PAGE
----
Working from home - Image courtesy of Neil Moralee

The NSW Government is establishing something of a reputation for ‘backflipping’ on measures to combat the spread of COVID-19, most recently the omicron variant, which has rocketed ahead in the state. 

Two days before Christmas, with testing queues longer than those at the Sydney seafood market – or along the fish-shop road into Ballina – Premier Dominic Perrottet decreed the introduction of mandatory indoor mask wearing, QR code check-in and social distancing from midnight at the start of Christmas Eve.

The mandate applies to all retail and entertainment / dining premises, except when seated patrons are actually eating or drinking – a great deal of which will presumably be undertaken over the coming days. On the upside, masks will not need to be worn when socialising in private premises, although various medical experts suggest this would be advisable as well.

RACGP president Dr Karen Price

Inadequate government funding has brought general practice in Australia to a ‘critical juncture’, according to the Royal Australian College of General Practitioners (RACGP), which has noted that only 15.2 percent of surveyed final-year medical students listed general practice as their first-preference speciality for the future, the lowest number since 2012. 

The College has also highlighted how the COVID-19 pandemic has severely disrupted GP practice and will present ongoing challenges as the coronavirus lingers.

These are among the key findings in the RACGP’s Health of the Nation report, an annual review drawing on the experiences of Fellows across Australia as well as information from the Australian Bureau of Statistics, Medicare, the AIHW and various government publications.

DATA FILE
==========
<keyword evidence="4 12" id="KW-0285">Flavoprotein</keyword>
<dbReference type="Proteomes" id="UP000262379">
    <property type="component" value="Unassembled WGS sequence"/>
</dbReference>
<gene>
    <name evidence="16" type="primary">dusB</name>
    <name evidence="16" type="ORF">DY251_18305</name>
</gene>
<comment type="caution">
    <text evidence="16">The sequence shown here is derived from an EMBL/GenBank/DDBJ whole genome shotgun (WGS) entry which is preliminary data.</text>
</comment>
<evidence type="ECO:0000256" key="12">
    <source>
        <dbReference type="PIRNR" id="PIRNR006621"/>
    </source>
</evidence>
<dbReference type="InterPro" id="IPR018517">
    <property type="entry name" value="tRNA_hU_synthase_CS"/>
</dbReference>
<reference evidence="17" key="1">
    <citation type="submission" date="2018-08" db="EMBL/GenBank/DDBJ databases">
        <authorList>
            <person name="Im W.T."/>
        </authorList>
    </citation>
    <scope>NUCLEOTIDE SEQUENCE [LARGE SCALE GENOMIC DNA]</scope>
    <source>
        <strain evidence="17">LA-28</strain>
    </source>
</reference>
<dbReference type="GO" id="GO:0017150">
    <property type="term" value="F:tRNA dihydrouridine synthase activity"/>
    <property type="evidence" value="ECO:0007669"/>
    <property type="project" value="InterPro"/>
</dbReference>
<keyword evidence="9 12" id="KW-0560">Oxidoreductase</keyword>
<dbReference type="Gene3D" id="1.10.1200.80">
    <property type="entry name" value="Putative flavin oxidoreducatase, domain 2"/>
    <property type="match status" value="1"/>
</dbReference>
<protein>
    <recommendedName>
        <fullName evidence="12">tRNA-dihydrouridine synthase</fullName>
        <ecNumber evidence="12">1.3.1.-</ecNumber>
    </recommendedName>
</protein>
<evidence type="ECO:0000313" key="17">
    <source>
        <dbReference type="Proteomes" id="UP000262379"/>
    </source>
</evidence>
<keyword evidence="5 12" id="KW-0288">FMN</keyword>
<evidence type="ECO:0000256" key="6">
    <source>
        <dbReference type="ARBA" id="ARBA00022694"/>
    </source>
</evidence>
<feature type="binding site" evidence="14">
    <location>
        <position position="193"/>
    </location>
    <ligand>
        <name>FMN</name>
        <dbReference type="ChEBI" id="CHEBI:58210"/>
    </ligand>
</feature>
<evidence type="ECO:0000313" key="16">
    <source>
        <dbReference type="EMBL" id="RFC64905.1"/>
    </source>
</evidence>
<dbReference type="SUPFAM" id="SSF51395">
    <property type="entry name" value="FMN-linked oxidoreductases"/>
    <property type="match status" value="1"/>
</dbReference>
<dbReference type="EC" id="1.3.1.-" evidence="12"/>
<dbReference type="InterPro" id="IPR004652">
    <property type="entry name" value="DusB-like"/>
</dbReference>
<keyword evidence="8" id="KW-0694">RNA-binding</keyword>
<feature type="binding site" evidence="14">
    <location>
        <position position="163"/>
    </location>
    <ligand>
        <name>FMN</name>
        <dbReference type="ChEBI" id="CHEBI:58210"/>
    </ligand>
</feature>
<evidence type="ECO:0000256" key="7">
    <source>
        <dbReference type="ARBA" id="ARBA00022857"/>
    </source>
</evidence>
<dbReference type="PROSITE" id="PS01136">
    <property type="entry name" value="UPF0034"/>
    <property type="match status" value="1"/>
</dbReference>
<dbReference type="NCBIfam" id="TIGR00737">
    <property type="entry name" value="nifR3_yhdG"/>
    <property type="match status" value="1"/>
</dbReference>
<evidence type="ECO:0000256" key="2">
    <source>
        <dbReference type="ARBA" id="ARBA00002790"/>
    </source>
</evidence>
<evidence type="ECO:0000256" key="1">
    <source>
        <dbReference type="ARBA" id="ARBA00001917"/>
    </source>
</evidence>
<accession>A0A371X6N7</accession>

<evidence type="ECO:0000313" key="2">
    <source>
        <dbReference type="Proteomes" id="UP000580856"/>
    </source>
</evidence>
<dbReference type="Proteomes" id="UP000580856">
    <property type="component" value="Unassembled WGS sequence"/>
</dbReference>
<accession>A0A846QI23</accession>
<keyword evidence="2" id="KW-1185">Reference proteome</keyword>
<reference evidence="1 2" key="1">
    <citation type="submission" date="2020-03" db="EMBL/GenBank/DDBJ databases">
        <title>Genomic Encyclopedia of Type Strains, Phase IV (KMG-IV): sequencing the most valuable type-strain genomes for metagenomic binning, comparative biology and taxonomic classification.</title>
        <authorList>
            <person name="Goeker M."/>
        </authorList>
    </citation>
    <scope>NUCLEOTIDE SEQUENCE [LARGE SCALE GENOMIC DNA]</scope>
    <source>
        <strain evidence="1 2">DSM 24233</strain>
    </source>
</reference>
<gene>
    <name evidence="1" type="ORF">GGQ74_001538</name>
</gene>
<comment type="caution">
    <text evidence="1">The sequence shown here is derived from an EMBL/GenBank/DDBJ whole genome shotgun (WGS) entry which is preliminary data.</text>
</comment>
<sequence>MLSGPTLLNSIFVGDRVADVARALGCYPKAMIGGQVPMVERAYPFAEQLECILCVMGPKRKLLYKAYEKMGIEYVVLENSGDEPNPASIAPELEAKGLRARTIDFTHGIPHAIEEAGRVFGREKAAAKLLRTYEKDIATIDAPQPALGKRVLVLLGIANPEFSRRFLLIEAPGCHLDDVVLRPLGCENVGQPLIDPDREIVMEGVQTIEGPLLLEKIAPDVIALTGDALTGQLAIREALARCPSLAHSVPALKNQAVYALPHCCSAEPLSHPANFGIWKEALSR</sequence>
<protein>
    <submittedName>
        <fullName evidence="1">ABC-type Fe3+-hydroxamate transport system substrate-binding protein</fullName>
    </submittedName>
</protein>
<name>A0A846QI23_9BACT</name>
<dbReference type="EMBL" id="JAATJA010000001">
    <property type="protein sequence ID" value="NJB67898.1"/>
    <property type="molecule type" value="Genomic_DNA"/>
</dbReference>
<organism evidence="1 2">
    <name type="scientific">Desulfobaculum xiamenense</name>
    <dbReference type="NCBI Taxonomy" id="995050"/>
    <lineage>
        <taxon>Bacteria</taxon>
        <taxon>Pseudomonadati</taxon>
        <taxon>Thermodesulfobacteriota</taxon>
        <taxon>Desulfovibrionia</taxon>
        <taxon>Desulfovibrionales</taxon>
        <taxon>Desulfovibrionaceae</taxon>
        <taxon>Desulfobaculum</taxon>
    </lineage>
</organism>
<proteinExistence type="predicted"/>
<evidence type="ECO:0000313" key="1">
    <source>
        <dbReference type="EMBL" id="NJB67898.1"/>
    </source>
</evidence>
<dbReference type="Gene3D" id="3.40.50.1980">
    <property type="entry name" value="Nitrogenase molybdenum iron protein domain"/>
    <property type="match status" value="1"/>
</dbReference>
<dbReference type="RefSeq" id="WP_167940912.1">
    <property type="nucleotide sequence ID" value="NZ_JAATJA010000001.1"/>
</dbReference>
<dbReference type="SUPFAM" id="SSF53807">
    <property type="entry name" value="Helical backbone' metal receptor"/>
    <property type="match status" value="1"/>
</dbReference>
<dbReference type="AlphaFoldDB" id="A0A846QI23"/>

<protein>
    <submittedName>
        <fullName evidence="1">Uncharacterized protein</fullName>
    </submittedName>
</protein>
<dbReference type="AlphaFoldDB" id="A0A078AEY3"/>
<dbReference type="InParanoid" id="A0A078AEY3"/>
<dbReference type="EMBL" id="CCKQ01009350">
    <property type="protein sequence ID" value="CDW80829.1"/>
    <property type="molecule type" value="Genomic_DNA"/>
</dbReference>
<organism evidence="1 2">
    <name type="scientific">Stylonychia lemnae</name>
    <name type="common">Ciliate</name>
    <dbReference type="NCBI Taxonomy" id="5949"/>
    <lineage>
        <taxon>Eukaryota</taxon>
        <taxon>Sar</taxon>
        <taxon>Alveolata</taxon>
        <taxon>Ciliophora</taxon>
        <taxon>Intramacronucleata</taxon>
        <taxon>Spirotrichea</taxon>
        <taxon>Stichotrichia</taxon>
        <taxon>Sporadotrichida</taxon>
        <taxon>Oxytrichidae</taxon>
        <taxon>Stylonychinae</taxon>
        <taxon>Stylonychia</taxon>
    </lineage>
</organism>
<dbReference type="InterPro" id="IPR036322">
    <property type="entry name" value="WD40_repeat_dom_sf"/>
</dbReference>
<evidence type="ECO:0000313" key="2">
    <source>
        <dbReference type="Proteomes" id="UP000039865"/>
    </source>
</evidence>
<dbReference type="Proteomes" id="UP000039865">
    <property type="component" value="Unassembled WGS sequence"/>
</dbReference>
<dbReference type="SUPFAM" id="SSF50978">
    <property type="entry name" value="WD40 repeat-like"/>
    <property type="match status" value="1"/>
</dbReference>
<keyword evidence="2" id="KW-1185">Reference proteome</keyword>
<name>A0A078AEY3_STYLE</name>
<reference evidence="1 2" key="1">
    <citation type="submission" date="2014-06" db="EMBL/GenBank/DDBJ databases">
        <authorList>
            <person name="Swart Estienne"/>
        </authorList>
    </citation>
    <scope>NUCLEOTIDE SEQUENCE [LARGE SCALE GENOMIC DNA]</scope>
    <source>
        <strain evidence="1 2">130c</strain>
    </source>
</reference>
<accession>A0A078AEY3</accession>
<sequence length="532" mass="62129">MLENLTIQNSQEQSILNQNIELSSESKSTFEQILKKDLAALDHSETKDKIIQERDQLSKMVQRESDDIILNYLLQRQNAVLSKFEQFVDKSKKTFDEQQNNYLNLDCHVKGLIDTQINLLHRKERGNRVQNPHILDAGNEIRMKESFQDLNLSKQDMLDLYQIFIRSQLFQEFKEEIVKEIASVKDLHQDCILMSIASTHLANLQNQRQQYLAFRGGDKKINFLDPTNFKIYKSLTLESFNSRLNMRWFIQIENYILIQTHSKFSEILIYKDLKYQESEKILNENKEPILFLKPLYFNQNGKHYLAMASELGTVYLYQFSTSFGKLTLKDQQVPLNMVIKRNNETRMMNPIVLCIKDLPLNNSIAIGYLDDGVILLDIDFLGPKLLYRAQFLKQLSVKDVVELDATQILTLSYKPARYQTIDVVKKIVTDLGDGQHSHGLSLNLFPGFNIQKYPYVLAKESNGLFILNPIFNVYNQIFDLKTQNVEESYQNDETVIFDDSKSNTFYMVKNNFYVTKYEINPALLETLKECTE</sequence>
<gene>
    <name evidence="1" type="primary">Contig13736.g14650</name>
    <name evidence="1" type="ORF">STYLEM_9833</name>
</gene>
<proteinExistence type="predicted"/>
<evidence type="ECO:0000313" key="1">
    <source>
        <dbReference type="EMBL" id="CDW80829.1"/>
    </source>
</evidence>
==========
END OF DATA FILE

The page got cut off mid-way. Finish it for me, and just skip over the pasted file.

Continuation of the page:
Paget Michael Creelman, CC BY-SA 4.0, via Wikimedia Common

by Dr Nathan Kesteven

There have been some great local improvements regarding mental health services, with Healthy North Coast introducing a raft of options for a wide range of patients with mental health conditions (see below). Coupled with this there are now several Telehealth services that can provide practices with access to not only psychiatric services but nearly all other medical specialties (see list below), with these services generally bulk-billed and often able to be delivered to the patient at home.

Some 24 years ago my sister died as a result of a severe mental health condition. At the time there did not exist any well coordinated outreach services, with acute services only at Richmond Clinic, Lismore Base Hospital.

cat under rug

A casual chat with a client about her sick mum at the vet clinic recently revealed a little pearl which led me to diagnose her mum’s cat’s illness and taught me a lesson about how I could improve my history-taking skills. 

The client, in her late fifties, was describing how she had been busy caring for her elderly mother who had become disoriented and collapsed at home with acute severe diarrhoea and vomiting. She was stabilised in Emergency and admitted to hospital, testing positive for both E.coli and Campylobacter jejuni. She responded rapidly to antibiotics and fluid therapy. 

My ears pricked up at ‘C.jejuni’ and I mentioned that C.jejuni can be zoonotically transmitted.  

palliative care

Report says 1-in-100 GP consultations involve palliative care

Given the political debate around end-of-life decision making and the need for more effective and accessible palliative care the AIHW’s report Palliative care services in Australia could not have been better timed.

Before interrogating the stats let’s take a look at the terminology. 

With typical verbosity the World Health Organization is quoted as calling palliative care ‘an approach that improves the quality of life of patients (adults and children) and their families who are facing the problems associated with life-threatening illness, through the prevention and relief of suffering by means of early identification and correct assessment and treatment of pain and other problems, whether physical, psychosocial or spiritual.’

In Australia, and many other parts of the world, the demand for palliative care services is increasing due to the ageing of the population and the increases in the prevalence of cancer and other chronic diseases that accompany ageing, the report notes.

‘Historically, it was assumed that palliative care would commence only once all treatment aimed at ‘curing’ people had finished or only when a person was dying. Now, it is well-accepted that there is benefit in providing palliative care in association with disease-modifying therapies that aim to prolong life.